Medicrea Sues K2M Over Poaching Allegations
Walter Eisner • Thu, December 21st, 2017
Sales force and technology poaching allegations aren't just for the likes of the orthopedics giants like Stryker Corporation and Zimmer Biomet, Inc. anymore. The smaller players are also getting into the action.
On November 8, 2017, France's Medicrea Group filed a lawsuit against K2M Spine, Inc. and several other defendants over alleged misappropriation of Medicrea’s technology and poached sales reps. The lawsuit was filed in the District Court for the Southern District of New York.
Medicrea is the developer and manufacturer of the UNiD™ Adaptive Spine Intelligence (ASI) technology, the first and only, according to the company, patient-specific spinal rod approved for use in the U.S.
According to court documents reported by MassDevice, Medicrea is seeking a temporary restraining order against K2M Spine and Kinetic Surgical, as well as former sales representatives Chad Jackson, Thom Thomas, Lauren Brown and William Haigh.
Medicrea alleges in the lawsuit that the defendants "are attempting to misappropriate Medicrea’s technology and eliminate the first mover competitive advantage Medicrea currently enjoys as a result of establishing this emerging market."
In one example, Medicrea describes K2M Spine’s alleged “carefully orchestrated conspiracy” to gain access to confidential data. "Medicrea alleges that in September, Brown and Haigh were forwarded an e-mail between K2M sales executives and Kinetic’s owner, Joseph Furtek, which included details about Brown and Haigh’s hiring as well as information about K2M’s meetings with two Medicrea customers who worked with Brown and Haigh," states the MassDevice report.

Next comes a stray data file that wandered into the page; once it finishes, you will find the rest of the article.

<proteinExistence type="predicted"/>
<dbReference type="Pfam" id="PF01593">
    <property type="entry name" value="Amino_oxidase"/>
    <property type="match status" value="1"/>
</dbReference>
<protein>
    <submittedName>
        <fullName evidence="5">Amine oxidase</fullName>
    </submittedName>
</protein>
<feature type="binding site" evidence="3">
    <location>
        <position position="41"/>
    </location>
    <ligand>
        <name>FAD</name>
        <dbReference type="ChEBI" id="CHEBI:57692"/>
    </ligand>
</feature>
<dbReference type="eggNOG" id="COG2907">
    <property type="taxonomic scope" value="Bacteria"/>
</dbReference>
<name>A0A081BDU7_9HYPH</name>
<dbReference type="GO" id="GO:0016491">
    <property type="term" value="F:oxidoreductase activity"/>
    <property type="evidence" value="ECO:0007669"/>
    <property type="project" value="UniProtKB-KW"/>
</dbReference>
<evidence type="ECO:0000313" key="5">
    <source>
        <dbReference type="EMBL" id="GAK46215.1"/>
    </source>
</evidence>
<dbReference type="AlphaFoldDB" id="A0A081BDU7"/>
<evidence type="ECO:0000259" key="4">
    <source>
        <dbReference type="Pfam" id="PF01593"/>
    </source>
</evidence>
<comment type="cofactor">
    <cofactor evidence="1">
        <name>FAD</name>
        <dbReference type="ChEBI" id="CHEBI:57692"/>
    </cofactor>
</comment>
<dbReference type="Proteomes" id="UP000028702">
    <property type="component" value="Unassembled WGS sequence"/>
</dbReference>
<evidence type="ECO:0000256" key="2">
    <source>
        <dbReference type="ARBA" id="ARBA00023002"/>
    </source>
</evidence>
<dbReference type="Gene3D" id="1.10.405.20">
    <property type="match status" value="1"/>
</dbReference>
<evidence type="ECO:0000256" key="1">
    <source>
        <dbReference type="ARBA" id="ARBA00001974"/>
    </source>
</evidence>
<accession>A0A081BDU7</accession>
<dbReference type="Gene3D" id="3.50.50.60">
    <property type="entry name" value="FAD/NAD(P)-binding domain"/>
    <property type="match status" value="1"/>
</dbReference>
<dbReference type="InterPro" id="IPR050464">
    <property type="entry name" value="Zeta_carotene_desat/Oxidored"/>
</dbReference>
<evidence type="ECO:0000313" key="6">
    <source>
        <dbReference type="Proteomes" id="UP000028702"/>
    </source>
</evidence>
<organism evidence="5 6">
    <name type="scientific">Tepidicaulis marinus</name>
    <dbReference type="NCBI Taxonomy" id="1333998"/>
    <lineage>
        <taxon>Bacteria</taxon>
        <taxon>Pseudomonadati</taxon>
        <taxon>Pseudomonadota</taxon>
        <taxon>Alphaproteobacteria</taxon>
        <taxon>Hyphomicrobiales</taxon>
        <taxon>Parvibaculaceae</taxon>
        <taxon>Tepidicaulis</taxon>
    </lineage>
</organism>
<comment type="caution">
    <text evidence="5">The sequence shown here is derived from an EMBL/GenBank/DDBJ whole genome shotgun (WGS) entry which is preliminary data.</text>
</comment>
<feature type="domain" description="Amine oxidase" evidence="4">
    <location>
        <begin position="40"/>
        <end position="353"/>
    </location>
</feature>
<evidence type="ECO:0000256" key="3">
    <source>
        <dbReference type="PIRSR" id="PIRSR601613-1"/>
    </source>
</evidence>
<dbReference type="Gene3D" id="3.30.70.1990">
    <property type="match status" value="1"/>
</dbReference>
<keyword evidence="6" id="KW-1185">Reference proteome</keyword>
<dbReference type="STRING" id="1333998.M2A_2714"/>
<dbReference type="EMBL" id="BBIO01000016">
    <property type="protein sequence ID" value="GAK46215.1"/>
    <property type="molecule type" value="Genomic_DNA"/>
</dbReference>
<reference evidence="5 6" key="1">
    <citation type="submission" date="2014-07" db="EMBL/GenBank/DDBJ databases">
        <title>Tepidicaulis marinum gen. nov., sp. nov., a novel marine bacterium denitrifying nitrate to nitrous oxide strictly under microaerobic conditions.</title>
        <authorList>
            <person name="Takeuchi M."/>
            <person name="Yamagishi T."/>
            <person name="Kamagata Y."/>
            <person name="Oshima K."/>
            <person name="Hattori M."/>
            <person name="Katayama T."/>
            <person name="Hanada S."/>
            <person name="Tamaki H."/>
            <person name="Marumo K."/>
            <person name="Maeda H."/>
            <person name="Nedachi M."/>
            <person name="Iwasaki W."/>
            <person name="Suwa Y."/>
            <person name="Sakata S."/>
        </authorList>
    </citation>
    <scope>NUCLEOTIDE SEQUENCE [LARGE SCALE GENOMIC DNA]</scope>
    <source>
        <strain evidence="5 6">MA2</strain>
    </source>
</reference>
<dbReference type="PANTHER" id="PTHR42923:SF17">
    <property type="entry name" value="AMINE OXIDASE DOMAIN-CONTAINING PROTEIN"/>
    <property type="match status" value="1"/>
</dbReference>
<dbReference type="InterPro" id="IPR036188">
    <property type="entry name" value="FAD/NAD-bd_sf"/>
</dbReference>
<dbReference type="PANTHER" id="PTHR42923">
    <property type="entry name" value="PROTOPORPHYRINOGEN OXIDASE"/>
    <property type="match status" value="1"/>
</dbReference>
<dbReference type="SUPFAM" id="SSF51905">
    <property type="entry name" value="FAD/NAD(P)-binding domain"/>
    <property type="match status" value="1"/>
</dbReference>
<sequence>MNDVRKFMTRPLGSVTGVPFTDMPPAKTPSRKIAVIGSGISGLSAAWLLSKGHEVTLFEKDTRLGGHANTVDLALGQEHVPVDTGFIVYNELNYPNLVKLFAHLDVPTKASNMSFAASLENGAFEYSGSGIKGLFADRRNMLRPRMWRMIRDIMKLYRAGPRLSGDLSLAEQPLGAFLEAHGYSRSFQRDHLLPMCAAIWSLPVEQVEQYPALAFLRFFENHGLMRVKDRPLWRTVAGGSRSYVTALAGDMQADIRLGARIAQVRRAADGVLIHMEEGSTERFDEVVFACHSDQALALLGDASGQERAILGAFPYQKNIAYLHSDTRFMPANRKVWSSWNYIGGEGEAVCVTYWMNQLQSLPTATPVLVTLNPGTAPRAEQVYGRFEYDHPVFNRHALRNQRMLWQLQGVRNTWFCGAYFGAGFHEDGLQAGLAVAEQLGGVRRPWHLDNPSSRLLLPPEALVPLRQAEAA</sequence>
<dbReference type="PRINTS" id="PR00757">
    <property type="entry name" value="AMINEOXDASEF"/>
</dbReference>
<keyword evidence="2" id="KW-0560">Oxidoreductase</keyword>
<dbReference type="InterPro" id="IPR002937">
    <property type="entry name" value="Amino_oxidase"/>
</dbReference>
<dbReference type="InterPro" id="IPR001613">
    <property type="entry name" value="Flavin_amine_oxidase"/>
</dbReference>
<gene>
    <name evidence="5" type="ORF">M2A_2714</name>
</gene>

The e-mail also allegedly detailed K2M’s plans to convert business from those two clients. The company alleges that Haigh tried, unsuccessfully, to delete copies of that particular e-mail chain.
Medicrea also claimed that Brown tried to erase all records on her company-owned phone and laptop in early October. Later that month, Brown allegedly visited a Medicrea customer as a K2M sales associate, which the company said violates her non-competition agreement.
The judge ordered K2M to show cause by the end of November as to why a temporary restraining order is not needed. The judge also denied Medicrea’s request to proceed ex parte. No further news has been reported on the case.
Medicrea has 175 employees worldwide, which includes 50 based in the U.S. The company has a manufacturing facility in Lyon, France housing the development and production of 3D-printed titanium patient-specific implants.
K2M had total 2017 third quarter revenue of $62.7 million, up 6% year-over-year. Medicrea's 2017 third quarter revenue totaled €6.4 million, down 5% year-over-year.